New Lease Accounting Standards (And How They Can Impact Your Business)

Many businesses are involved with some type of leasing or rent-to-own transactions. Some lease property while others lease equipment to run their operations. Others are the ones leasing those things out to others as a source of revenue. 

New lease accounting standards have been put in place in the last few years that are having a significant impact on how leasing activities affect your company’s books. It’s important to understand exactly how they work. 

In this post, we’ll explore accounting for leases and how you can make sure you’re handling everything correctly.

accounting for leases

Accounting For Leases

Lease accounting is simply how businesses record the financial aspect of their leasing actions.

When a business leases a particular property (for example, a bay in a strip mall) or a piece of equipment (a backhoe) as part of its operational activities…or when a business makes money doing the leasing, those things have to be recorded in their financial statements. How you record it depends on whether you are the owner of the asset in question or not as well as other factors that we will look at in more detail in a moment.

There are two types of lease accounting. You must know the difference so you will know how to correctly account for the money you make or spend in those areas.

Finance Lease Accounting

More commonly referred to as “rent-to-own”, finance leases are ones in which a company or individuals lease an item from a company with the agreement that ownership of that item will transfer to the lessee at the end of the term. They were previously called “capital leases”, but that has since changed with the adoption of new lease accounting standards which we discuss later.

These kinds of arrangements are beneficial to many people since they allow them to purchase things over time that might otherwise be too expensive to buy outright. Think of businesses like “Rent-A-Center or Aaron’s Rental” where you can get furniture, appliances, electronics (…even tires and jewelry) for personal use. Business applications of the same concept might include office furniture, printers, or other expensive and specialized pieces of equipment.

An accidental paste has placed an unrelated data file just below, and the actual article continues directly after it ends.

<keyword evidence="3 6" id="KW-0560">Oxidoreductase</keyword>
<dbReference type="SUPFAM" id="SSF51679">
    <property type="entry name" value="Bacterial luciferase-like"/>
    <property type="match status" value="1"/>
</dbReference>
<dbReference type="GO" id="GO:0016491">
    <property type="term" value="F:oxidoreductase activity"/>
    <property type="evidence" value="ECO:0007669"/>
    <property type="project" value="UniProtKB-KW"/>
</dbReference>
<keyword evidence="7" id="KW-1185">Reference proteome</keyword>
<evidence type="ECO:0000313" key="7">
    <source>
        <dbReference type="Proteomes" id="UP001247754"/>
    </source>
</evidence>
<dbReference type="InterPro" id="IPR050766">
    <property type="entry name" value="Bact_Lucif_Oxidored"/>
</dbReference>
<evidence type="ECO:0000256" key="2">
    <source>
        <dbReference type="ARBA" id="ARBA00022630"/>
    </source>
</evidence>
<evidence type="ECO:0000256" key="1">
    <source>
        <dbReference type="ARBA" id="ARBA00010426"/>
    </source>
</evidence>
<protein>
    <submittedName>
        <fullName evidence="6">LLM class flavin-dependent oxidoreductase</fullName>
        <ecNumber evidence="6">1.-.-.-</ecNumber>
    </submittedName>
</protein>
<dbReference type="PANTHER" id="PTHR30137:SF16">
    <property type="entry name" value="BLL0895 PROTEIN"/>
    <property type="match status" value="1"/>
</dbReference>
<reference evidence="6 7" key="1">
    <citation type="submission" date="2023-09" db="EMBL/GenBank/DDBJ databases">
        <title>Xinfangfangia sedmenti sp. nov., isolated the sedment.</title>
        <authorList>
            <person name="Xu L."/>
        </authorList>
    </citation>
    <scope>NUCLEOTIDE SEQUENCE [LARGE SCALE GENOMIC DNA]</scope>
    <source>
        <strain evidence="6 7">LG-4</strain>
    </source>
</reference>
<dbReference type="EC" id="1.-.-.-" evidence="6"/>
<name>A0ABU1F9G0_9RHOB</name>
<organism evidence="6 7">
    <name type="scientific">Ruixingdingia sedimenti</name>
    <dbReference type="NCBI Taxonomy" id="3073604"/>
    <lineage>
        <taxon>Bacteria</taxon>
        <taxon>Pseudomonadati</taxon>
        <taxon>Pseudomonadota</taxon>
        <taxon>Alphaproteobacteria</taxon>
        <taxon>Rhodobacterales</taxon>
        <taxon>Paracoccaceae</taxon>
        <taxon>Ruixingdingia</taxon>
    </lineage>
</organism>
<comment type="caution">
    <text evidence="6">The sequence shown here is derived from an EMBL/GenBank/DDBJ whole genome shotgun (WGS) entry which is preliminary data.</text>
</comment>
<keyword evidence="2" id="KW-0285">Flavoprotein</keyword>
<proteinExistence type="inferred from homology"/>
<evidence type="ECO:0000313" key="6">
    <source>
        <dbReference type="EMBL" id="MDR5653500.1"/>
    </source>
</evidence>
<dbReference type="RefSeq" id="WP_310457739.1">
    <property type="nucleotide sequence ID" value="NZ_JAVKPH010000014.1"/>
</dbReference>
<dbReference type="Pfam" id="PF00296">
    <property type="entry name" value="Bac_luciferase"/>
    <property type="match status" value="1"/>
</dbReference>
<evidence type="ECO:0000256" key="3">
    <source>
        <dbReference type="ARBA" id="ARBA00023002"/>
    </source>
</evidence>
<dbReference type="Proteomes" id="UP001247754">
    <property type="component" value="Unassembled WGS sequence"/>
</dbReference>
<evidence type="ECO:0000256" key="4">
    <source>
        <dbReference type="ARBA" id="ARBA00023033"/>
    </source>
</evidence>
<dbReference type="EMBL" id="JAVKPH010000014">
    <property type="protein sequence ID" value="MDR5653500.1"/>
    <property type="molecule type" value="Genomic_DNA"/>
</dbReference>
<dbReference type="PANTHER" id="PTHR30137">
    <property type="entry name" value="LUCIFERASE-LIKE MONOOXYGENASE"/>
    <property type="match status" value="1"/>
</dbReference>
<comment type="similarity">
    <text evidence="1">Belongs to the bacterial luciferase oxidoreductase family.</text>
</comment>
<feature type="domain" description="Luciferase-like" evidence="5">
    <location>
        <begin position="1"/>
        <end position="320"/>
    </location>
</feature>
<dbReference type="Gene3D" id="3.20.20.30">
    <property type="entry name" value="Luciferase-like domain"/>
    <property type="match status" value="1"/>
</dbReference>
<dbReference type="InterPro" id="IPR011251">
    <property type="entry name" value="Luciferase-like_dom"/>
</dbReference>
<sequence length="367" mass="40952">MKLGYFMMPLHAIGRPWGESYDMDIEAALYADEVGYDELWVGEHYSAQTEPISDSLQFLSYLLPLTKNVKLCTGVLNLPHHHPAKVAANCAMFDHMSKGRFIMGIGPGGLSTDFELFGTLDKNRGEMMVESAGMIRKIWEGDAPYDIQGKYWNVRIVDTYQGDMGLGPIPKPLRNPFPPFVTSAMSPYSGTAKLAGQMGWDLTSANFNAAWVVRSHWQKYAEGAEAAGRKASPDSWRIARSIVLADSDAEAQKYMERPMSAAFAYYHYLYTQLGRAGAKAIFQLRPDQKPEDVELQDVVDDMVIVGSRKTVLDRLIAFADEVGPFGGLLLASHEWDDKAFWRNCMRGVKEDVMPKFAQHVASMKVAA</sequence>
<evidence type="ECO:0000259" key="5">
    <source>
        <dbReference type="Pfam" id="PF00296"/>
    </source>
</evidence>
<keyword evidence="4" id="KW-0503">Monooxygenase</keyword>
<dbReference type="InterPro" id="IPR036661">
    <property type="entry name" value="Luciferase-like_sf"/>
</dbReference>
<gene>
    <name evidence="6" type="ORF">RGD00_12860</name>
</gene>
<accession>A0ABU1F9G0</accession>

The downsides of this type of leasing are that rental prices may be higher since part of your payment is being applied to the purchase price, extra nonrefundable fees may be involved, and the lessee may be responsible for covering the costs of repairs.

Operating Lease Accounting

According to Investopedia, “An operating lease is a contract that allows for an asset’s use but does not convey ownership rights of the asset.” In other words, when you enter into an operating lease you get to use whatever it is you are leasing, but someone else still remains the owner.

When you go to a “big box” hardware store and rent a tool for the day you get to use that tool as much as you want. However, the store still owns it. They have the right to tell you when to return it (in good condition), and they can charge you penalty fees according to the contract you signed if you don’t keep your end of the agreement. 

The same would be true for a rental car, Air BnB, storage unit, or any number of other things. The advantages for the leasee are that, since they aren’t the owner, they are not responsible for maintenance and repairs. Renting/leasing is usually less expensive than purchasing the item. And since these types of leases are typically short, the lessee isn’t locked into any long-term arrangement if the item is no longer needed. 

In the past, accounting for operating leases did not list them on the company’s balance sheet. However, all of that changed when new lease accounting standards were released.

New Lease Accounting Standards

So, what are the new lease accounting standards we mentioned earlier?